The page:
Dog bites are more common in the warmer weather

20 per cent increase in dog bites in UK over past 20 years
20 per cent increase in dog bites in UK over past 20 years. Image by Adina Voicu from Pixabay

A study has found that dog bites are more common in warmer weather. This correlates with the fact that humans generally are more aggressive during warmer weather (more boozing?!). It also correlates with revolutions anecdotally appearing to happen more in the summer (good weather makes revolution easier)!

The reasons posited are as follows:

  • The hot weather can cause dogs to become more stressed. When they are stressed, they are more prone to seek short-term rewards obtained through aggression.
  • Alternatively humans take their dogs out more in warmer weather and therefore there is more potential for human-dog conflict and therefore more bites in the local park, for instance.

Those are the two general reasons why they think there are more dog bites in summer and warmer weather.

That might not be the entire causation because most dog bites happen in the home and in America, where the study took place, they have air conditioning and therefore the temperature is not warmer in the summer. And they found that dog bite incidents were low on holidays and weekends.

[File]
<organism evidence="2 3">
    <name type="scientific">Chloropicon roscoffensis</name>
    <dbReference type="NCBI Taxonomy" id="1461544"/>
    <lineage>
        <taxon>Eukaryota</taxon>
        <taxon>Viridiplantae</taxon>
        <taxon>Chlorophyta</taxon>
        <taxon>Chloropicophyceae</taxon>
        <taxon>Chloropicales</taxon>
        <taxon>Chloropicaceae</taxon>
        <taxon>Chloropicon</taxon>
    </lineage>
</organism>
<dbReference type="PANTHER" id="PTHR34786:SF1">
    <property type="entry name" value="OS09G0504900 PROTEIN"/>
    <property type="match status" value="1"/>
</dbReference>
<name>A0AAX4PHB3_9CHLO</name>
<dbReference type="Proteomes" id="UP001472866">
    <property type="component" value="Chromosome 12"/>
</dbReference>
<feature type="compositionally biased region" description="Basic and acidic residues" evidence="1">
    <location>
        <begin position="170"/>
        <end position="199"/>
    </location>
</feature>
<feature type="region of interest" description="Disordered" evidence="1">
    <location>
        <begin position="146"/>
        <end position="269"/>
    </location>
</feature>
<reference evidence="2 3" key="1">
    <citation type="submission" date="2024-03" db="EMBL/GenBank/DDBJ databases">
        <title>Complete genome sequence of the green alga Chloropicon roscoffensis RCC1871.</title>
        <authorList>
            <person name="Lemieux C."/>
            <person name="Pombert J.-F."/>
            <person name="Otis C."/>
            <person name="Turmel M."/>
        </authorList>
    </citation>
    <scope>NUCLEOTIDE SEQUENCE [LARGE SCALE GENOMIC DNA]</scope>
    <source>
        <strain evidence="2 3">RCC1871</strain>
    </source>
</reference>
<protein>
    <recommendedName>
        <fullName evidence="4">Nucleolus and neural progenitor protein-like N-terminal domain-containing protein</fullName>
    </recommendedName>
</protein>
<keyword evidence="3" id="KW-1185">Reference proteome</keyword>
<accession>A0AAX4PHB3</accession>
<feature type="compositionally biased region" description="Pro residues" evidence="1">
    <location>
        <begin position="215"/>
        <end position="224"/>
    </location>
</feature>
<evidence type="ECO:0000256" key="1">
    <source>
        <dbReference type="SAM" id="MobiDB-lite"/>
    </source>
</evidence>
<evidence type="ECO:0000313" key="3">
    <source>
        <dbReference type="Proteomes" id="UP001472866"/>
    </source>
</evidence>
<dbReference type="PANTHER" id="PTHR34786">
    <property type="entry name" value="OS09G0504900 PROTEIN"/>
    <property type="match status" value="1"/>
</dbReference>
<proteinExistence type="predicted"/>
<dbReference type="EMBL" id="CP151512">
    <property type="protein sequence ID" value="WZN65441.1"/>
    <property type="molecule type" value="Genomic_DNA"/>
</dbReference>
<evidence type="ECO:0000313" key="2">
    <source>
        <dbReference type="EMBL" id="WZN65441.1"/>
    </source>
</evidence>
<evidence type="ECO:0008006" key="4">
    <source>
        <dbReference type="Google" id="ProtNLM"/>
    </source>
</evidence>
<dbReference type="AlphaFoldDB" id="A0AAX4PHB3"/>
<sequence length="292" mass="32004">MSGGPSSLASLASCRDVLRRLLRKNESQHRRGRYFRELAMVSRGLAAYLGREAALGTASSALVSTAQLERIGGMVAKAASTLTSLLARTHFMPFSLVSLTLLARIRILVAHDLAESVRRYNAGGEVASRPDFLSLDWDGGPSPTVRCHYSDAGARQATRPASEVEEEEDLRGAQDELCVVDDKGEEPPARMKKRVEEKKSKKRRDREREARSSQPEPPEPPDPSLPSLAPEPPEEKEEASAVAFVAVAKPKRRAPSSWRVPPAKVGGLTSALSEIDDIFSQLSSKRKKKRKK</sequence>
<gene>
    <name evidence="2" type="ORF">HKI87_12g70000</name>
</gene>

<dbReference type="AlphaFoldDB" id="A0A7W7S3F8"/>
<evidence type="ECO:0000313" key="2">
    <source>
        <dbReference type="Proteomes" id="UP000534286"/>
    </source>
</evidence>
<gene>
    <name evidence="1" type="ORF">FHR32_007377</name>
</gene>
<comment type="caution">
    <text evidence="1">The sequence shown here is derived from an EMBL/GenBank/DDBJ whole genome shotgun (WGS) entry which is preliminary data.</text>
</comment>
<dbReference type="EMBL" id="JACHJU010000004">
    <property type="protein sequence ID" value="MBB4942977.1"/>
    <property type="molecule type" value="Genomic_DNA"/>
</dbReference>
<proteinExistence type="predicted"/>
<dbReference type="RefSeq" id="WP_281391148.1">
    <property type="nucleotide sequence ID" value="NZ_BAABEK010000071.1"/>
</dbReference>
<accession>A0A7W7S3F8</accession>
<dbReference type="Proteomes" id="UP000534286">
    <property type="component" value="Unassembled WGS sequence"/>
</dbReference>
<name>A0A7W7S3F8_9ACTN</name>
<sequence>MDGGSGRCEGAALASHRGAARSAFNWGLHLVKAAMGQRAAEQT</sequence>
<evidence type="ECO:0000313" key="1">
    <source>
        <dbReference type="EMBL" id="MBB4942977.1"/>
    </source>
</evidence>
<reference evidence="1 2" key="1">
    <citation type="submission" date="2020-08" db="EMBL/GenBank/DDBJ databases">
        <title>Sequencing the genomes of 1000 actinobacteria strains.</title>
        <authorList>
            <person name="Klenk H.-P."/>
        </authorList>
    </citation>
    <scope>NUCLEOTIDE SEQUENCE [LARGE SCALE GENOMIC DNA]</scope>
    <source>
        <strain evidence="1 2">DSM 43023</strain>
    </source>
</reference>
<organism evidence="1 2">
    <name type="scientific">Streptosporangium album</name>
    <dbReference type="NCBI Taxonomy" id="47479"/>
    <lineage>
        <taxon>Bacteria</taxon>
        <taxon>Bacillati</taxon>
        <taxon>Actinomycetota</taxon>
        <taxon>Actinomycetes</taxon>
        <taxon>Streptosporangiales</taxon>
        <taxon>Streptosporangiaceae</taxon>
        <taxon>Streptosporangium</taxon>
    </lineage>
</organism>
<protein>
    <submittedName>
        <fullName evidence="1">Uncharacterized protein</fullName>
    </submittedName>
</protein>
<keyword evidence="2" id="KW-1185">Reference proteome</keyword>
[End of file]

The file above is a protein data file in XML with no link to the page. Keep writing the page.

They also found that there was a correlation between high ozone levels i.e. air pollution and increased dog bites. They suggested that this might have a biological basis with more aggressive dog behaviour linked to the oxidative stress ozone causes in the airways.

The study took place over almost 10 years in eight American cities. The study author is Clas Linnman from Harvard Medical School.

Although the ambient temperature and pollution appears to affect the levels of aggression and therefore bites and dogs, the biggest factor as to whether a person is bitten or not is how they interact with a dog.

Linnman said:

“The way you interact with dogs is probably a much bigger factor than the temperature, so learning how to read their behaviour is probably a much more protective factor than staying away from dogs when it’s hot.”

As to the reference to revolutions happening in the summer, it’s not clear whether people feel more in the mood to revolt because they feel more cross in the summer or whether it is more pleasant to be outside and therefore more suitable to be involved in acts of sedition!

Cosy relationship with dogs results in increased dog bites

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